State Assembly 5

by Placerville Newswire / Oct 10, 2016 / comments

 

State Assembly District 5 

Candidate picture

Candidate picture

 

Frank Bigelow (Rep) -- Rancher, businessman, assemblyman

Robert Carabas (Dem) Retired

Age 62

Birthplace (city) Fresno

Residence (city) O'Neals

Campaign addressP.O. Box 43, O'Neals, CA 93645

Campaign telephone (916) 492-9604

Campaign emailkimmelshue@gmail.com

Web sitehttp://www.frankbigelow.com

Education Graduate, Sierra High School, 1972.

Experience Member, California State Assembly, 2012-present; member, Madera County board of supervisors, 1998-2012; vice president, Ponderosa Telephone Company, 1973-present; owner/manager, Bigelow Farms, 1965-present.

Age 70

Birthplace (city) Great Falls, Montana

Residence (city) Sonora

Campaign addressPO Box 1883,Twain Harte, CA,95383

Campaign telephone (209) 732-6424

Campaign emailme@robertcarabas.com

Web sitehttp://www.robertcarabas.com

Education Skowhegan School of Painting and Sculpture, 1985; College of Art and Crafts, 1983; master's degree, secondary education, UC Berkeley, bachelor's degree, English, UC Berkeley, 1974.

Experience Straw bale home designer, 2001-2006; fine artist/painter, 1980-2006; corporate development research/corporate credit manager, Natomas Company, 1974-1974.

 

 

What should the state do next with the high-speed rail program? Explain.

Frank Bigelow: The state should not invest any more taxpayer money on high-speed rail. We should focus our efforts on transportation projects that will benefit all Californians. We need to focus our efforts on fixing our roads and improving existing infrastructure.

Robert Carabas: The same arguments opposed building BART as high-speed rail. Without BART the Bay Area becomes a nightmare. Imagine in 35 years our population doubles, where does the traffic go? If we have a multi-decade drought, we'll go nowhere fast.

Explain your position on Gov. Jerry Brown’s plan to build twin tunnels in the Sacramento-San Joaquin Delta to carry water southward and describe any changes in California's water management you support.

Frank Bigelow: Voters approved the Prop. 1 water bond in 2014 because they know our water infrastructure priorities should be new water storage. As a rancher, I know firsthand that what our state really needs in terms of water is more above-ground water storage.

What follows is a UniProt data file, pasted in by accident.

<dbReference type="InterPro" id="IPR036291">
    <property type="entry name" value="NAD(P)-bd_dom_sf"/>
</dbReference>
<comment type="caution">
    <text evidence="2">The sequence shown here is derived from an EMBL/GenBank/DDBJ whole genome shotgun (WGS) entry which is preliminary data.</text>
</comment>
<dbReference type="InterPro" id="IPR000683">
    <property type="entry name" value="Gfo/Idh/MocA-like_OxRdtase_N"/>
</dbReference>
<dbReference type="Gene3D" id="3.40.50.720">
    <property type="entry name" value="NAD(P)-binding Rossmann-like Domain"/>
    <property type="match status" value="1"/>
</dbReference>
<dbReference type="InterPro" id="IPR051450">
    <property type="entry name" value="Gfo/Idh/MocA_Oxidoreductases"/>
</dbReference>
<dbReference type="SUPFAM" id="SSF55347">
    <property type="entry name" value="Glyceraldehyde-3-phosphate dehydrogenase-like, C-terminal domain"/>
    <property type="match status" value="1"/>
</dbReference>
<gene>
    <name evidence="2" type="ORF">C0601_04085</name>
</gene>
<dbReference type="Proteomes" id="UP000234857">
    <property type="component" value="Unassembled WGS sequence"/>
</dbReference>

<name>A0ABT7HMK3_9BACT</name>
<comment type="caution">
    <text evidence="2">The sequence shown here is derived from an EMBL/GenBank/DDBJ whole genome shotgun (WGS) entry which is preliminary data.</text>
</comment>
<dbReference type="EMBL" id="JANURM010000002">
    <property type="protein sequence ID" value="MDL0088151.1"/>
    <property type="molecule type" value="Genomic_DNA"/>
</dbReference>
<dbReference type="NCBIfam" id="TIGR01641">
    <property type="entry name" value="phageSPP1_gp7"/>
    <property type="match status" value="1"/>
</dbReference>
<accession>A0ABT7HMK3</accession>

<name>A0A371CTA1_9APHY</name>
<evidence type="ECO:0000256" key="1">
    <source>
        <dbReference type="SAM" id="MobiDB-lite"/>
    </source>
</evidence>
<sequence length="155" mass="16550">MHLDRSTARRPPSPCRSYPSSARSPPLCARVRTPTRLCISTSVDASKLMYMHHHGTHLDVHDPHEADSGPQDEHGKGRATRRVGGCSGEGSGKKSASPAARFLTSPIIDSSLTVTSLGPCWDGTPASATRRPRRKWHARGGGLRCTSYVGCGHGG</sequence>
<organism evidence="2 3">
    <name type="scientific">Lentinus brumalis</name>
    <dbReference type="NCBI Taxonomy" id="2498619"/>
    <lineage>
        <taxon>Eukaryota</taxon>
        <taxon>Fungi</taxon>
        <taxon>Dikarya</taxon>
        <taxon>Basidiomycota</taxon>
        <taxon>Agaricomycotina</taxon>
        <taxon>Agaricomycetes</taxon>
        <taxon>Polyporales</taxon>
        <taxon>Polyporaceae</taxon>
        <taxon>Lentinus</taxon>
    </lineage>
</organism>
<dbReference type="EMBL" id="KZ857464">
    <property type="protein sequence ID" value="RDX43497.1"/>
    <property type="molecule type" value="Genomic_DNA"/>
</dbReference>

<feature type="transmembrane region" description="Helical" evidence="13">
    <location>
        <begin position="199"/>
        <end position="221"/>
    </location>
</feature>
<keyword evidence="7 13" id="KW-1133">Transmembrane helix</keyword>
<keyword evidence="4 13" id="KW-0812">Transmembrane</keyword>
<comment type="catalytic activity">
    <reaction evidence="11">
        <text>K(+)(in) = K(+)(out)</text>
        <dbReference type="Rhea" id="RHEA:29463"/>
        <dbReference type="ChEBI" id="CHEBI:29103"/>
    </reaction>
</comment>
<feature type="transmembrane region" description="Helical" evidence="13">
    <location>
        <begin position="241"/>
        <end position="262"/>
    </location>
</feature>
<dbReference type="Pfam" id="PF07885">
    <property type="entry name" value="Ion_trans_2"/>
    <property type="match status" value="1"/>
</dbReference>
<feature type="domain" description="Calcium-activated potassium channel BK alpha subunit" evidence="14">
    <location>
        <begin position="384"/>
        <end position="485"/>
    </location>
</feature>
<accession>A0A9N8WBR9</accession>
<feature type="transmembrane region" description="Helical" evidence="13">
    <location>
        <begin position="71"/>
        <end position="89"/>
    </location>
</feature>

Robert Carabas: Climate science warns of multi-decade drought by mid-century. Rethink infrastructure plans. Reservoirs lose 5 feet of water to evaporation a year. Survey our aquifers for quantity and quality. Store water in aquifers. Subsidize agri-conservation.

Explain your position on the issue of recreational marijuana.

Frank Bigelow: I don't support legalizing marijuana for recreational use. I don't think the state should be in the business of regulating a product that is federally illegal.

Robert Carabas: It is a reality virtually everywhere. It costs too much to keep people in prison for using it, and prison is a terrible waste of a person's life. Let's tax it, legalize drugs and use the money to educate school kids about drugs and treat addicts.

What specific spending or tax changes would you push for if elected to the Legislature?

Frank Bigelow: I will continue to do everything possible to repeal the illegal fire tax. This tax has been unfairly pushed upon residents of rural California, and it must be repealed.

Robert Carabas: Our tax system is so regressive that most people think taxes are too high. Actually, they're just unfair. The sales tax should be eliminated. Property should be taxed in relation to its value and not passed between owners without fair evaluation.

Give one example of how you would change a social service program in California.

Frank Bigelow: I support a plan which would provide those in poverty the tools they need to get out of poverty. It would reform our welfare system to help our most vulnerable by helping them gain an education, which is the real path out of poverty.

Robert Carabas: We should go to a single-payer health care system. Canada's single-payer gets better results, for all citizens, at half the cost. Then raise the minimum wage for child care and in-home workers. With a single-payer system, we could afford to do it.